In lieu of envelopes of the type described above, the entire stator 8 can be placed into an enclosing outer envelope or bag of paper, woven fabric or other web material permeable to the impregnating resin, and to then immerse the thus enveloped stator into the bath 11. This is of advantage in cases where, in addition to insulating the conductor rods of the stator, it is desired to have parts of the lamination stack cemented or sealed by the impregnating resin. Such other parts or areas of the stator are then likewise to be provided with accelerator substance.

The method described above with reference to impregnating a complete stator with an inserted winding, is also applicable to analogously complete rotors, as well as to individual winding rods or coils. Particularly suitable is the method for the impregnation of coils which must be greatly deformed when beinginserted into the machine slots. Since the impregnating resin that has penetrated into the insulation of such coil: has only started to gel when being taken out of the path, the coils can still be deformed readily, if necessary with moderate heating, to the extent required for placing them into the slots. After the coils are inserted into the slots, the impregnating resin contained in the insulation can be finally hardened, for example by passing electric current through the coils in the manner described above.

The just-mentioned method is embodied in the equipment illustrated in FIG. 5. The coil 15 for a rotor winding is completely insulated with mica tapes and is enveloped with tapes 6 that do not contain accelerator, this part of the production being identical with the one described above with reference to the conductor rod 4 shown in FIG. 2. The winding 15 is hung onto the suspension structure 10 to travel along a conveyor rail 9 into the bath 11 of impregnating resin. The resin composition, the adhesive in the mica tape, and the accelerator added to the mica tape correspond to the respective substances of the example described above with reference to FIGS. 2 and 3. After sufiicient gel formation in the impregnating resin that has penetrated into the insulating envelope of the coil 15, the coil is taken out of the bath 11.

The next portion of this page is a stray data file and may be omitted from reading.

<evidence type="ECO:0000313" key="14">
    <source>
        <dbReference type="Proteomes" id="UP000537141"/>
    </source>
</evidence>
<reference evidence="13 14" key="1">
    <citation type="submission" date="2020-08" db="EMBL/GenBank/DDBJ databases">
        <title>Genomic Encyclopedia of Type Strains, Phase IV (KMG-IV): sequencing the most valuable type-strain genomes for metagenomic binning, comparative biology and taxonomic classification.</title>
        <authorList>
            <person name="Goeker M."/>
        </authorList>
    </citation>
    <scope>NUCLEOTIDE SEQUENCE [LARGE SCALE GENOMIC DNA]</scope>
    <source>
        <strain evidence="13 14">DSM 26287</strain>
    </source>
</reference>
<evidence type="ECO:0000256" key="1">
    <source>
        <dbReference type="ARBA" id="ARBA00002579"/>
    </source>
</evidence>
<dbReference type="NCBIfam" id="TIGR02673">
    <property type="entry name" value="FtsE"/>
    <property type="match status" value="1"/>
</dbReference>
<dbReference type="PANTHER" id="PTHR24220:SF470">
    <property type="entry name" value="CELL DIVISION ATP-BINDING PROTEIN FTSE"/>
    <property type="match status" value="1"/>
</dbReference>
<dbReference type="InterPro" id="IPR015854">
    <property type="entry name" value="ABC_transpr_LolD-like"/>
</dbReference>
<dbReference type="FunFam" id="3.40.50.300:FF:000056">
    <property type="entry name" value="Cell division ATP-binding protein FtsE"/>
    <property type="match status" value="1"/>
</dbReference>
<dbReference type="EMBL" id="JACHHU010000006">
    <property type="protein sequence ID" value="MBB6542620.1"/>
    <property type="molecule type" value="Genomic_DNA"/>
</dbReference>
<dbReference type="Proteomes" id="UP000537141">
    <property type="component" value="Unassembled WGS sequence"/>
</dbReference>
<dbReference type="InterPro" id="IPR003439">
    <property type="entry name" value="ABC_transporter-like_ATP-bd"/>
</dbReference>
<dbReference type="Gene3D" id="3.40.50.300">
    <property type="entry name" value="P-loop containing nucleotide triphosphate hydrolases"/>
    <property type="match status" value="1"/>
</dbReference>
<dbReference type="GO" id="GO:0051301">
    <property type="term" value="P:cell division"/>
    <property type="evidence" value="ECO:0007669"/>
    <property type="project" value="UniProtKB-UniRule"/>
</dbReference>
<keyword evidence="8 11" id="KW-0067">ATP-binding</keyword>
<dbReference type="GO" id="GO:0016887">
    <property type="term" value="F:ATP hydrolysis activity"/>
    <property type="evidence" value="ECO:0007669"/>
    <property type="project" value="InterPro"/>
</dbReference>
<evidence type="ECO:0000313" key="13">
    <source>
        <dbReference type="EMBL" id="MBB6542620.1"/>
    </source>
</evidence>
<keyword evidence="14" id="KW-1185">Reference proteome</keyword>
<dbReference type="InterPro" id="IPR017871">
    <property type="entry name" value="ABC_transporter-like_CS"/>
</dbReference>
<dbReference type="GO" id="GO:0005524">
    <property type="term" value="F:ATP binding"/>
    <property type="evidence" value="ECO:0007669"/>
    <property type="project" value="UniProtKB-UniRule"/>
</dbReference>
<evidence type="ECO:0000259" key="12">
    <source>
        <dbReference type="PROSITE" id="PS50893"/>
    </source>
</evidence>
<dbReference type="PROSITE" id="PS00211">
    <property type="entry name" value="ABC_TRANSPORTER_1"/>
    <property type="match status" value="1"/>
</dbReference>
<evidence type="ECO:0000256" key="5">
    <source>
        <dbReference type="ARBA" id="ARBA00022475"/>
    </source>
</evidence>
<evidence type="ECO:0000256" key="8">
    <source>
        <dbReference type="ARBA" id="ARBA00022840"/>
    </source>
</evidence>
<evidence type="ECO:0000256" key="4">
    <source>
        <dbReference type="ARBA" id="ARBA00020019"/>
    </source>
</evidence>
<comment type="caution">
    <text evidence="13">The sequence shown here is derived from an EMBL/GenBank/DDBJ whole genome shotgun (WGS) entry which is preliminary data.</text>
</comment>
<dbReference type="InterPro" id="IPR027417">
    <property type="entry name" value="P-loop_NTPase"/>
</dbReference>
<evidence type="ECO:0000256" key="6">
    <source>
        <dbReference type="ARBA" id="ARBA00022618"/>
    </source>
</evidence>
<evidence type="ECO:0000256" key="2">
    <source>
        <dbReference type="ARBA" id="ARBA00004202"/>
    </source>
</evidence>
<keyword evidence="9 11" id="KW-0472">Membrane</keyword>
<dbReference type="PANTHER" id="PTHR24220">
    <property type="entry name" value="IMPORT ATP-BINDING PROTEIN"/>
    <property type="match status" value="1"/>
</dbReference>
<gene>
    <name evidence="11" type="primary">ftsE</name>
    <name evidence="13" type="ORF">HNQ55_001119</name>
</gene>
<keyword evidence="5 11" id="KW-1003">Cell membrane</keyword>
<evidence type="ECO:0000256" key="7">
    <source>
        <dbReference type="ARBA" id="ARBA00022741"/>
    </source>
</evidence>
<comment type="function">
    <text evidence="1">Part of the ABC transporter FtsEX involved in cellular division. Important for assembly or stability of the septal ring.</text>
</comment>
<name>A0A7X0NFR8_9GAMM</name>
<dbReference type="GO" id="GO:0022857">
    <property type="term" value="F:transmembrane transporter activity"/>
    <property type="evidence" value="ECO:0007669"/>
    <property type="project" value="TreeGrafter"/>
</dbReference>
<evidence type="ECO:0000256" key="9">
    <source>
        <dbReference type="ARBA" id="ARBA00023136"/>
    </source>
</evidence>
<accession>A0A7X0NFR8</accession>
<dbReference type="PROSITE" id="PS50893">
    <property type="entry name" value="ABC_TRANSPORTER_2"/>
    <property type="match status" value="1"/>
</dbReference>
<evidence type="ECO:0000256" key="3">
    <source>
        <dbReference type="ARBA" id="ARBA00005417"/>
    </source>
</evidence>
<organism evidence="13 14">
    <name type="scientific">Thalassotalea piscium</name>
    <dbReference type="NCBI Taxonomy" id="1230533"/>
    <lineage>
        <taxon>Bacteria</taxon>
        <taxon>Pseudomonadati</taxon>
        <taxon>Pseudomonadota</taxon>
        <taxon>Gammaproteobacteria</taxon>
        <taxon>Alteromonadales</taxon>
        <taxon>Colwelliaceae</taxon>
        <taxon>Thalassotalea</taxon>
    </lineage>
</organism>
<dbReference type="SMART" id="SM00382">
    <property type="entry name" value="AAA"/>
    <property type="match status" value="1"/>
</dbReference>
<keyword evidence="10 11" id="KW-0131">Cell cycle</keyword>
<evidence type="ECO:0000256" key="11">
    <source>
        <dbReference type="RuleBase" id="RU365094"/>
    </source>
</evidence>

The period of time required for such gel formation can be shortened by heating the coil in the bath with the aid of electric current supplied from a current source 14 through connecting leads 27. Thus, the coil is maintained at a temperature above that of the surrounding bath. That is, with a bath temperature of about 90 C., the coil 15 is heated electrically to a temperature of about 110 C., for example. The interval of time required for sufiiciently gelling the impregnating resin in coil 15 is thus shortened to about minutes.

After the coil 15 is taken out of the bath 11 it can still be deformed because the entered resin has not yet hardened. The coil 15, therefore, can be readily placed into the slots of the rotor 16. After all individual coils, jointly forming the winding of rotor 16, are placed into the slots, the rotor 16 is conveyed into the furnace 12 for final hardening of the resin that has penetrated into the insulating envelopes of the Winding. The final hardening can also be effected with the aid of an electrical heating device as described above with reference to FIG. 4.

The invention is further applicable for embedding electrical components, such as current bus bars or pole coils in casting resin. This permits providing the electrical components with relatively thin layers of casting resin. The following mode of the method is particularly well suited for producing articles that are to contain a high percentage of inactive filler substance.